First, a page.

SciTechBlog

Shark Bait!

I remember the moment I fell in love with marine animals. I was ten years old, visiting Sea World in San Diego with my family, when I saw two scuba divers swimming in a tank of dolphins. That’s all it took.

Waving to aquarium visitors through the glass at the Ocean Voyager exhibit.

Fast forward twelve years. A degree in marine biology and a few marine science internships later, I’m still that same 10 year-old redhead who gets giddy every time I see a scuba diver in an aquarium.

So imagine my excitement last week when I found out that I was going to scuba dive in the world’s largest aquarium with the world’s largest sharks.

Everyone jokes that they are going to throw their interns to the sharks, but the CNN Science and Technology producers weren’t kidding.

Turns out the Georgia Aquarium had offered me a once in a lifetime chance to swim with whale sharks, rays, and the thousands of other fish in their football field sized Ocean Voyager tank. It’s all part of their new Swim With Gentle Giants program that lets the public scuba dive with these majestic animals one half hour at a time.

I couldn’t pull on my wetsuit on fast enough. Before I climbed down the ladder into the 6.3 million gallon tank, people kept asking me if I was scared of what I was about to do.

Truth was, I was more nervous that I wasn’t going to remember how to scuba dive than to look blacktip reef sharks in the eye.

A summer of volunteering at the Aquarium of the Americas in New Orleans taught me that most sharks are the not frightening animals as the movie Jaws would lead us to believe. No need to insert the movie’s theme song here…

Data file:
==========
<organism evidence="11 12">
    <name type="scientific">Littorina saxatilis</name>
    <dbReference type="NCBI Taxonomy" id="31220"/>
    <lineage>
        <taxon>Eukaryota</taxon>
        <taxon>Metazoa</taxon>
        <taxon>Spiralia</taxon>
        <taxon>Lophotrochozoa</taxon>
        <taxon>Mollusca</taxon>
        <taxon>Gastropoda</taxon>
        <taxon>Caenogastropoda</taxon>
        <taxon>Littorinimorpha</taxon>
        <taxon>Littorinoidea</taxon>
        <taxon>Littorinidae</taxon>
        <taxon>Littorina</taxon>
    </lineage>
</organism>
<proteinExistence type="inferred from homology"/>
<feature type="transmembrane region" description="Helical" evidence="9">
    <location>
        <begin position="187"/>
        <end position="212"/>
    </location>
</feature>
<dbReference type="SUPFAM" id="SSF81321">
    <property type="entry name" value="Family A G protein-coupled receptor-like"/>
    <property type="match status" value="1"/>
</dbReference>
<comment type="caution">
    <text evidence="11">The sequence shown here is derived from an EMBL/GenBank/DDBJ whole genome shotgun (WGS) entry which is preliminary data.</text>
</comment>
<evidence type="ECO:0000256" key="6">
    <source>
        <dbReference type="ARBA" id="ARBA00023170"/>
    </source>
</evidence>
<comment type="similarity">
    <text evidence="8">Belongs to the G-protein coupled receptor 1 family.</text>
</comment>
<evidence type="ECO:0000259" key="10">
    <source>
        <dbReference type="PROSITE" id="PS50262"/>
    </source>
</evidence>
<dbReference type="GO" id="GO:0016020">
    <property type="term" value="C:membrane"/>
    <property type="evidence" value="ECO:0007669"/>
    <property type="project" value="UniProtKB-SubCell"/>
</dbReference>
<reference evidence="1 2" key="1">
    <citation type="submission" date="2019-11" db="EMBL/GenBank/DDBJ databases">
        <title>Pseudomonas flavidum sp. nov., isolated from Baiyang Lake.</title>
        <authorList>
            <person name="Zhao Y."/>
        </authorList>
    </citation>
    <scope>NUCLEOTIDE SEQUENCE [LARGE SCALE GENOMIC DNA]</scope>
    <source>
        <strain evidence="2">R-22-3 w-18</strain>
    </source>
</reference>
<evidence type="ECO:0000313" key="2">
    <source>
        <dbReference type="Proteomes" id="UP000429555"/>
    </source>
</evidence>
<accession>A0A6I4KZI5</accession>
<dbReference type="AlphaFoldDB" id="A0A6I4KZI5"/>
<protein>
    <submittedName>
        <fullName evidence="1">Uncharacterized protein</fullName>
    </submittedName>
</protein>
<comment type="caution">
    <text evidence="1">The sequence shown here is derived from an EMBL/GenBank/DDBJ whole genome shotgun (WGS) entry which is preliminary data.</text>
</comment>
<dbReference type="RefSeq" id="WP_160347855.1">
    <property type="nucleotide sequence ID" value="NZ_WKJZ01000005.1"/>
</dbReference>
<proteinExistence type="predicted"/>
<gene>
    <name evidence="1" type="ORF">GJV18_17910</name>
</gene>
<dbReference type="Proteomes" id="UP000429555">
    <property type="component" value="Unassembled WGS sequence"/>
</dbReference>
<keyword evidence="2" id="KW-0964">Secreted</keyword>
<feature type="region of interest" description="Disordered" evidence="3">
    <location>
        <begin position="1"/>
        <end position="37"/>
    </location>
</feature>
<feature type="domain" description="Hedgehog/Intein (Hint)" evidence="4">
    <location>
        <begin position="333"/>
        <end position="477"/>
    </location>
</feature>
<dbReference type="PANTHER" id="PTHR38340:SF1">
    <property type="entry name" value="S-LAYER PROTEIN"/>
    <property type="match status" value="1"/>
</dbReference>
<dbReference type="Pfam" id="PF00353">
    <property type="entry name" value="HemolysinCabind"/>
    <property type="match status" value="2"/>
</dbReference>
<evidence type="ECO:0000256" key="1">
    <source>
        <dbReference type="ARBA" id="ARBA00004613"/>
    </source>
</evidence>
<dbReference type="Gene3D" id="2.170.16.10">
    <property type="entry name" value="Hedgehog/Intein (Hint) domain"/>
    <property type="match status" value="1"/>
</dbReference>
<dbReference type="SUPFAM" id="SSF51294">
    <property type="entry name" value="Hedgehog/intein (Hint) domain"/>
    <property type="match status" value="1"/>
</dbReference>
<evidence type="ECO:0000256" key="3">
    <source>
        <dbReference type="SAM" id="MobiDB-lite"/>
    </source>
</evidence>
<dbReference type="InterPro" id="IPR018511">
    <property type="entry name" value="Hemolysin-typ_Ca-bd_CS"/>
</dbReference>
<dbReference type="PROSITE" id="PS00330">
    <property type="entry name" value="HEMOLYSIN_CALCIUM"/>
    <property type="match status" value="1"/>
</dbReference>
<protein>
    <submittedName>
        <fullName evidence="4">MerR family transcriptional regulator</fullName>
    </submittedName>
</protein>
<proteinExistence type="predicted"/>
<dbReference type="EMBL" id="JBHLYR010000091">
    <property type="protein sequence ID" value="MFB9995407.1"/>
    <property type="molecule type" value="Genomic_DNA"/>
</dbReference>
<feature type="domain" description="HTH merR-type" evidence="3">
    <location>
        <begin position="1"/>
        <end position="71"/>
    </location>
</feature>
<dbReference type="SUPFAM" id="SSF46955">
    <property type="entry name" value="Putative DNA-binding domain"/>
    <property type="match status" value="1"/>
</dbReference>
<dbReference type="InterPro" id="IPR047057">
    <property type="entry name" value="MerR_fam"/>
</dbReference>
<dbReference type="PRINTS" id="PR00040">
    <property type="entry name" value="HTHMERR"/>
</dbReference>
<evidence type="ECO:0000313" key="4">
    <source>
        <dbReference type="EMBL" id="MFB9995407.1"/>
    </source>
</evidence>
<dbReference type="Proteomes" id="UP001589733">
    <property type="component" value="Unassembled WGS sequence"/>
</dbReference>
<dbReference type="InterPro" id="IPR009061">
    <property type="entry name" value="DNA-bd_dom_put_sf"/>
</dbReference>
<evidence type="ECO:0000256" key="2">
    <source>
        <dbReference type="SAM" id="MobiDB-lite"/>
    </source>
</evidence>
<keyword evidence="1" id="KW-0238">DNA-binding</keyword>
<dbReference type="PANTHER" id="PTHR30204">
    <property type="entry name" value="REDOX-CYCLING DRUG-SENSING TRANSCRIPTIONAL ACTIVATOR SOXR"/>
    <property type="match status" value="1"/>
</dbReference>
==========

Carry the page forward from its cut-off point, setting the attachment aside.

Sharks have very slow metabolisms so they don’t need to eat often. Like baleen whales, whale sharks are filter feeders, meaning they would be more interested in plankton than me. I wasn’t even frightened of the other sharks in the tank. Thanks to a hardworking aquarium team, they are fed regularly enough to keep their stomachs happy and most of them don’t find the taste of humans appealing anyway.

One of the Georgia Aquarium’s whale sharks swims gently by divers.

So there I was, swimming through schools of French grunts, kneeling next to cownose rays, and coming face to face with giant grouper. All the while, the white underbellies of the four juvenile whale sharks slid silently by above our heads. It was only after the hammerhead shark came within one foot of me that I remembered I was trespassing on their turf. But they didn’t seem to mind.

Millions of people visit the Georgia Aquarium each year, and, like me, this will the closest they will ever come to whale sharks in their lives. And that’s exactly what the aquarium wants.

These four whale sharks are ambassadors for their species. Gently swimming through their giant aquarium habitat everyday, they are not only educating the public on the beauty of their species but also the threats to their population. Like most shark species, whale shark populations in the wild are a fraction of their historic levels.

So the next time you get nervous about swimming in the ocean because you think sharks may be roaming in the deep blue water, remember they are treasures of nature not monsters of the deep.

And if you have trouble getting over your fear of sharks, memorize this fact I read in a GA Aquarium pamphlet after my dive: ‘According to a National Geographic article on shark conservation, New Yorkers bite more people each year than sharks do.’

Happy swimming everyone.

(Note to my producers: you can throw me to these sharks any day).

For more information on the Ocean Voyager exhibit and the Swim With Gentle Giants program, please visit Georgia Aquarium website at http://www.georgiaaquarium.org.

- Julia Griffin, CNN Science & Technology